Dr Helen Fletcher works on multi-partner projects to discover biomarkers of protection from TB disease, develop clinical trials capacity in Africa, and develop new vaccines for TB. Dr Fletcher has also developed her own research programme on transcriptional profiling of immune responses following both TB and malaria vaccination.
This podcast presents the research done by Dr Fletcher whilst working in the Nuffield Department of Medicine. Dr Helen Fletcher now works at the London School of Hygiene & Tropical Medicine.
For the last ten years, the MVA85A Tuberculosis vaccine has been in development in the Jenner Institute and is now tested for efficacy in humans. It is undergoing a phase IIb clinical trial in South Africa and has the potential to provide a life changing vaccination against a disease which kills two million people annually.
Ultimately, medical research must translate into improved treatments for patients. At the Nuffield Department of Medicine, our researchers collaborate to develop better health care, improved quality of life, and enhanced preventative measures for all patients. Our findings in the laboratory are translated into changes in clinical practice, from bench to bedside.
Q: The Jenner Institute has recently developed a vaccine to enhance the efficacy of the BCG vaccine. Can you update us on your trial in South Africa?
HF: This is a really exciting time for us because at the end of 2012 we will know for the first time whether our MVA85A vaccine will actually protect infants from TB or not. The design of the trial is what we call a double-blind placebo-controlled trial. Half of the infants received our MVA85A vaccine and half of the infants received a placebo and neither the mother, nor the nurse who gave the vaccine, or the doctor who will be diagnosing any children who develop TB know whether the infants have the placebo or the MVA85A. What this means is that all of us until the trial is un-blinded in December this year, have no idea whether we are seeing any protection or not. It’s the safest way to do a trial. It means that we can’t influence what the results are but also nerve-racking for us after 10 years of developing this vaccine, it really is both exciting and nerve-racking.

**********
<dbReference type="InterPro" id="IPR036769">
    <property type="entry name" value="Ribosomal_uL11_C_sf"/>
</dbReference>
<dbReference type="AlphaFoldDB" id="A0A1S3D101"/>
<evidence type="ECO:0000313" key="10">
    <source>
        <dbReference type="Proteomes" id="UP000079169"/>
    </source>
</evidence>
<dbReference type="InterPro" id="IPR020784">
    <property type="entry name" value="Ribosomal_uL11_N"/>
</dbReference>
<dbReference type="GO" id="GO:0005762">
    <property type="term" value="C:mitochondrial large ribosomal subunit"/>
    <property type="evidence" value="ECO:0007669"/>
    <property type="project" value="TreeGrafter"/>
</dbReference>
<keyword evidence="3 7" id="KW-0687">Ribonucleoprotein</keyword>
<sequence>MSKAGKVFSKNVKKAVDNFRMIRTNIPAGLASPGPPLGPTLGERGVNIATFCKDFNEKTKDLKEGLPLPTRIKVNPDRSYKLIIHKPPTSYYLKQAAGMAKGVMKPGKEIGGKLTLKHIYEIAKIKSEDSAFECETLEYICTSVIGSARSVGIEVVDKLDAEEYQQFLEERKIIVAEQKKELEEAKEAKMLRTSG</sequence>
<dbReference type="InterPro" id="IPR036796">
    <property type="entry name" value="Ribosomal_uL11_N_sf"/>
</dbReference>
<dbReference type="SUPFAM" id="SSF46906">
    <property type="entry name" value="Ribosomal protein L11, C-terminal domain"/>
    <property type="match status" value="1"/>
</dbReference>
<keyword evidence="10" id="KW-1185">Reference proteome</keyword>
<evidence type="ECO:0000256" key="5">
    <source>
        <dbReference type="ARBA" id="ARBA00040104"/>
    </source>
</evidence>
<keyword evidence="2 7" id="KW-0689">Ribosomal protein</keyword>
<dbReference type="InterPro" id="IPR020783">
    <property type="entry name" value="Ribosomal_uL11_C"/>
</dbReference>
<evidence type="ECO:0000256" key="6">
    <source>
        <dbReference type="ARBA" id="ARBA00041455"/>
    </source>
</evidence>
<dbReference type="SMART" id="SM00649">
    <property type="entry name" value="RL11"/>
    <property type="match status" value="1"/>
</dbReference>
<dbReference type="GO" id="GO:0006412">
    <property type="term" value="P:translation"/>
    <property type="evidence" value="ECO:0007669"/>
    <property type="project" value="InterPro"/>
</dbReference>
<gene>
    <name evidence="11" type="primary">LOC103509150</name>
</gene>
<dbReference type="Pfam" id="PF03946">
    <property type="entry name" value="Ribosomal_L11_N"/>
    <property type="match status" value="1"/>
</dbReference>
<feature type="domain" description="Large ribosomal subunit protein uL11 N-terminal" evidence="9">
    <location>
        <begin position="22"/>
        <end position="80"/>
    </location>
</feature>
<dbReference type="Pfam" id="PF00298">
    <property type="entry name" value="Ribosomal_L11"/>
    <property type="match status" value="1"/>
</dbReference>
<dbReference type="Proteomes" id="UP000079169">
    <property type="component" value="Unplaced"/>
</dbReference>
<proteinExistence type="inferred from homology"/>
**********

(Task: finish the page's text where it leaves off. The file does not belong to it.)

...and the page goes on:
Q: We know about the links between TB and HIV, are there links between TB and malaria?
HF: There aren’t links between TB and malaria in the very direct way you that you see links between TB and HIV. TB is a disease that very much affects HIV patients and is the biggest killer in that population. TB tends to affect adults, young adults, whereas malaria affects children under the age of five. But where there is a link is in the type of immune response that’s needed for protection from disease. Both of these pathogens hide within human cells so you need a cellular immune response to be able to gain access to where the pathogen is hiding and clear it from our bodies. In that way there is very much a link and when we are thinking about designing vaccines it means that the vaccines we are designing are actually quite similar for the two diseases. In our institute for example, in the Jenner Institute, we work side by side developing vaccines for the two diseases so we can share the same technology and learn from each other’s approaches.
Q: What are the most important lines of research that have developed over the past 5 or 10 years?
HF: Ten years ago there were thousands of TB vaccines that had been developed in the laboratory but no vaccines were in clinical trials. Over the last 5 to 10 years we’ve seen a handful of TB vaccines actually go from the bench and into humans for the first time and that’s been a huge step forward for the field and it’s something that is very much a focus of our research here in Oxford.
Q: Why does your line of research matter, why should we put money into it?
HF: Having a handful of TB vaccines into clinical trials out of the thousands of potential candidates just isn’t enough. This is a very complex disease. Two million people die each year of tuberculosis, a third of the world’s population is infected. We know that a vaccine is the most effective tool for tackling infectious diseases world-wide. We need to get more of those vaccines from the bench through into the clinic. We also need to use the best science to really focus in and understand from these clinical trials what makes a good vaccine, what is not so good, so we can keep improving and move forward.